Westminster Kingsway College – School of Hospitality Centenary (1910-2010)
Westminster Kingsway College’s School of Hospitality in Vincent Square was formed one hundred years ago when a committee of concerned academics and hospitality representatives, which included Auguste Escoffier and Isidore Salmon, came together to develop a school for professional cookery. The first course to be developed was the Cookery Technical Day School, which was soon to be formulated into the Professional Chef Diploma, which is still going strong today.
The current School of Hospitality provides an outstanding foundation for students seeking success in the hospitality sector of the United Kingdom and the global community. The School’s academic programmes are structured to ensure the development of core competencies and essential professional chef, service and hospitality skills. This is accomplished through an emphasis on student team building, case analyses, extracurricular activities and internships. We have had many highly successful and noted alumni graduate through this College since our doors opened in 1910. Our internationally recognised Professional Chef Diploma and hospitality programmes graduate truly exceptional young men and women, who are well equipped to solve the problems facing the hospitality community.
History of the School of Hospitality at Westminster Kingsway College (1910 to present day)
Westminster Kingsway College’s School of Hospitality has a long history of education in the hospitality and catering industry. In 1907-08 a consultative committee, which included the masterchefs and great hoteliers, Isidore Salmon, Auguste Escoffier and Cesar Ritz, was established to design training programmes in professional cookery in readiness to produce graduates.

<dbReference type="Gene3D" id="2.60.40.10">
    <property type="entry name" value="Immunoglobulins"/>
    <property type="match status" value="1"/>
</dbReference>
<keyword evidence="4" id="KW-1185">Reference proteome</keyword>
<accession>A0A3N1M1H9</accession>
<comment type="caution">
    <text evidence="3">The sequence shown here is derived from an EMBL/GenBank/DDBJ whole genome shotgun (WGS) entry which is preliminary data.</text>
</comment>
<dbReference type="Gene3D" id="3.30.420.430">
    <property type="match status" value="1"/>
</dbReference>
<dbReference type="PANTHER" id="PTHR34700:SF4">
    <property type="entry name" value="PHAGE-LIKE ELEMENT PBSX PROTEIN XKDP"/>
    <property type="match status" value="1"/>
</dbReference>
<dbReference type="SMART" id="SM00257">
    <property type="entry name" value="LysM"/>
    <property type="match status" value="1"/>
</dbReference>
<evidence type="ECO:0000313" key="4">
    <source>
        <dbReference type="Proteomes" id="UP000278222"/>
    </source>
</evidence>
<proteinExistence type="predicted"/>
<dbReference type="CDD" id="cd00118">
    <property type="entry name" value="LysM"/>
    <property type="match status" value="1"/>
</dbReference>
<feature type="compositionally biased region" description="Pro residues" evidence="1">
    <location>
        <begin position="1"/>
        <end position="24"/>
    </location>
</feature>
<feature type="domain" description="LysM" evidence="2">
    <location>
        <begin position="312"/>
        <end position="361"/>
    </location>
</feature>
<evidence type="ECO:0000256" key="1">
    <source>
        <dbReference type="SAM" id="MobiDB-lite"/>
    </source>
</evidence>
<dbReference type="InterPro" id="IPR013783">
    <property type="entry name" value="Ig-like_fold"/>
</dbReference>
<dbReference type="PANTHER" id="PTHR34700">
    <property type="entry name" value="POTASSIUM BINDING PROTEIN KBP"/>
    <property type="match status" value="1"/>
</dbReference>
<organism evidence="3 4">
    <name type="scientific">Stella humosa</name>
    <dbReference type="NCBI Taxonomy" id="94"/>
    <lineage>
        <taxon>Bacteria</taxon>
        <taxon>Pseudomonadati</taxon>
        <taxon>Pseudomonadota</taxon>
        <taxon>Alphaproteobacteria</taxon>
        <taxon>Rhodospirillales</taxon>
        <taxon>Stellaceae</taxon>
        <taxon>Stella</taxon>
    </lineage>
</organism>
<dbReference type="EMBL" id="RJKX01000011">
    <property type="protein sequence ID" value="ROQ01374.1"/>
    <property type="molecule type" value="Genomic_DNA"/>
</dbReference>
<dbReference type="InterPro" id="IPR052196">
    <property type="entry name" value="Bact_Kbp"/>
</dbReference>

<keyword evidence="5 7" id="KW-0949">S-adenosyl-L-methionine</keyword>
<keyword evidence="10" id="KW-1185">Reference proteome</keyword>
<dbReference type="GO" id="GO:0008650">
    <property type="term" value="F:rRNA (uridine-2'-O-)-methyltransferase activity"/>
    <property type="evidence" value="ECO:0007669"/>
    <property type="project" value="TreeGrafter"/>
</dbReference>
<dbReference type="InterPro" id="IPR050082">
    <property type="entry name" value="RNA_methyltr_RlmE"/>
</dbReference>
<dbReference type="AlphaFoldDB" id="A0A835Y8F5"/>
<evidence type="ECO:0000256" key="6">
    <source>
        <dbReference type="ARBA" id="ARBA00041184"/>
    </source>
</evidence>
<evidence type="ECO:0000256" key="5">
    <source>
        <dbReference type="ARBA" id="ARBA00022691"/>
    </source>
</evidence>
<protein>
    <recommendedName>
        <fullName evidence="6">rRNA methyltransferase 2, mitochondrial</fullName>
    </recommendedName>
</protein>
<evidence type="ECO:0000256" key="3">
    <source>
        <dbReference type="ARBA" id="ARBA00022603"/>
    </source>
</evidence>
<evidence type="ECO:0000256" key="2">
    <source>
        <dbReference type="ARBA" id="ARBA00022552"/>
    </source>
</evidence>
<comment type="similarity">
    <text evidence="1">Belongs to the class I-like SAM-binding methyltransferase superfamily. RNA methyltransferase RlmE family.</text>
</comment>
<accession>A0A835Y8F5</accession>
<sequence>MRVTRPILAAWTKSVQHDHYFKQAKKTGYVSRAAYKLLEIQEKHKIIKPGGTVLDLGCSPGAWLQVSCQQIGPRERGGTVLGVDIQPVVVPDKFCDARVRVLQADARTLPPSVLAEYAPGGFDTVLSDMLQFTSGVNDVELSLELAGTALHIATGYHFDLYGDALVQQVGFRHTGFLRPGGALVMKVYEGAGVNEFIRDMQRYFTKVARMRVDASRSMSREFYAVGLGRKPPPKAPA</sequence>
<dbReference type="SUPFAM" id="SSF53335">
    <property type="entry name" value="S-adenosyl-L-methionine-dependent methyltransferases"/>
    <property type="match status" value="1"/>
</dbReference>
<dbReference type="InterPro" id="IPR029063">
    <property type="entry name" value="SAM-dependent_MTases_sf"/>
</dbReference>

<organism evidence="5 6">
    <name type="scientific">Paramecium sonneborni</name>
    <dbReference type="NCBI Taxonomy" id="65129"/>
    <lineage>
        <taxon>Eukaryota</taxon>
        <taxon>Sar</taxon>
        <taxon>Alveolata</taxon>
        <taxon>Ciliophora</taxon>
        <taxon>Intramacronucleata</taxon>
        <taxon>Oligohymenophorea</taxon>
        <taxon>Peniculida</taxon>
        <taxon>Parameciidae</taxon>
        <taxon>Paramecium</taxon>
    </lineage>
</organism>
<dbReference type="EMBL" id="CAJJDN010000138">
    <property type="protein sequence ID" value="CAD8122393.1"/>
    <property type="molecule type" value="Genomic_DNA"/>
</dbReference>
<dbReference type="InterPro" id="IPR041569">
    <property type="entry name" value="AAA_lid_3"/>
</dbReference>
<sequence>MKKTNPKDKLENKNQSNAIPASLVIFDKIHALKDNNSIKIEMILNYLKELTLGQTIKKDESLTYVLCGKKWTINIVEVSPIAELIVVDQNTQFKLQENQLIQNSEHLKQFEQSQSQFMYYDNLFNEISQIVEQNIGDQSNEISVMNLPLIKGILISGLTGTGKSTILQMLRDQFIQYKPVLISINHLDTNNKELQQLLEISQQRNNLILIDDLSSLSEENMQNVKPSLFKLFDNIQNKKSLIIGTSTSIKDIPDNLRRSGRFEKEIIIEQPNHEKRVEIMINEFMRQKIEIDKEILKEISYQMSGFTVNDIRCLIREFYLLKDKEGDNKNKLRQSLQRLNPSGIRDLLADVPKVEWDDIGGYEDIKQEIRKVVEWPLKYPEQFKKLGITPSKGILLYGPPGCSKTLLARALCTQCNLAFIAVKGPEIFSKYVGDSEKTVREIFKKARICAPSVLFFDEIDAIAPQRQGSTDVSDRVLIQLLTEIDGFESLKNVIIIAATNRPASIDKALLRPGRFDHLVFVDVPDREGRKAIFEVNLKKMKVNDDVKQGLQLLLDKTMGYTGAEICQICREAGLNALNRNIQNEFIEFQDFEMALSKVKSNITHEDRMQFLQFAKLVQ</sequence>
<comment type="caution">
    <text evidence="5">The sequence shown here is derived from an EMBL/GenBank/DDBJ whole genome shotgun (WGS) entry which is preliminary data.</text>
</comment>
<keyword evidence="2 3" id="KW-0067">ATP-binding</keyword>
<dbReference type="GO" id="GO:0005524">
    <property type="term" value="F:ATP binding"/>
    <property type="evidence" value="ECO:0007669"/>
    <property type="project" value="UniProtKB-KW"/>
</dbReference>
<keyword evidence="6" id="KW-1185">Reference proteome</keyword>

Many of London’s finest hotels were being opened during this period in a new age of hospitality for the 20th century, including the Ritz Hotel London opened in 1906, the Waldorf Astoria in 1908 and the family-run Goring Hotel in 1910.
The Westminster Technical Institute in central London was chosen as the location for the new Catering School. The Westminster Technical Institute was first established in 1894 in a two storey building provided by Baroness Burdett-Coutts on Vincent Square. A lady of immense wealth and charity, Baroness Burdett-Coutts had founded the nearby St Stephen’s Church on Rochester Row and the Burdett-Coutts School.
At first, evening classes were offered in subjects such as building and plumbing trades, carriage-building, and elementary subjects. However, the Institute soon offered a wide range of industrial related courses and held examinations for the City & Guilds and the Society of Arts.
Following the consultations with the hospitality industry in London, the Catering School first opened its doors in 1910 under the guidance of the first Principal, J. Stuart Ker. Records show that this was in fact the first Catering School to open and was later to become part of Westminster Kingsway College.
The 1910 prospectus illustrates the range of courses and the relative status of them within the Institute. Evening courses in Civil Engineering, Gas Engineering, Architecture and Construction, Cabinet Making, School of Art and finally, the Cookery Technical Day School (for boys only). The latter course was unique, offering boys aged 14-16 years old a three-year course in culinary skills. This has continued and is known now as our Professional Chefs Diploma for students from 16 years old.
The catering school was founded in Westminster to specifically educate young men working at the top hotels and restaurants in the capital. By 1912, Catering had four pages in the prospectus and a School for Waiters was added, with a training restaurant, now called The Vincent Rooms, open to students.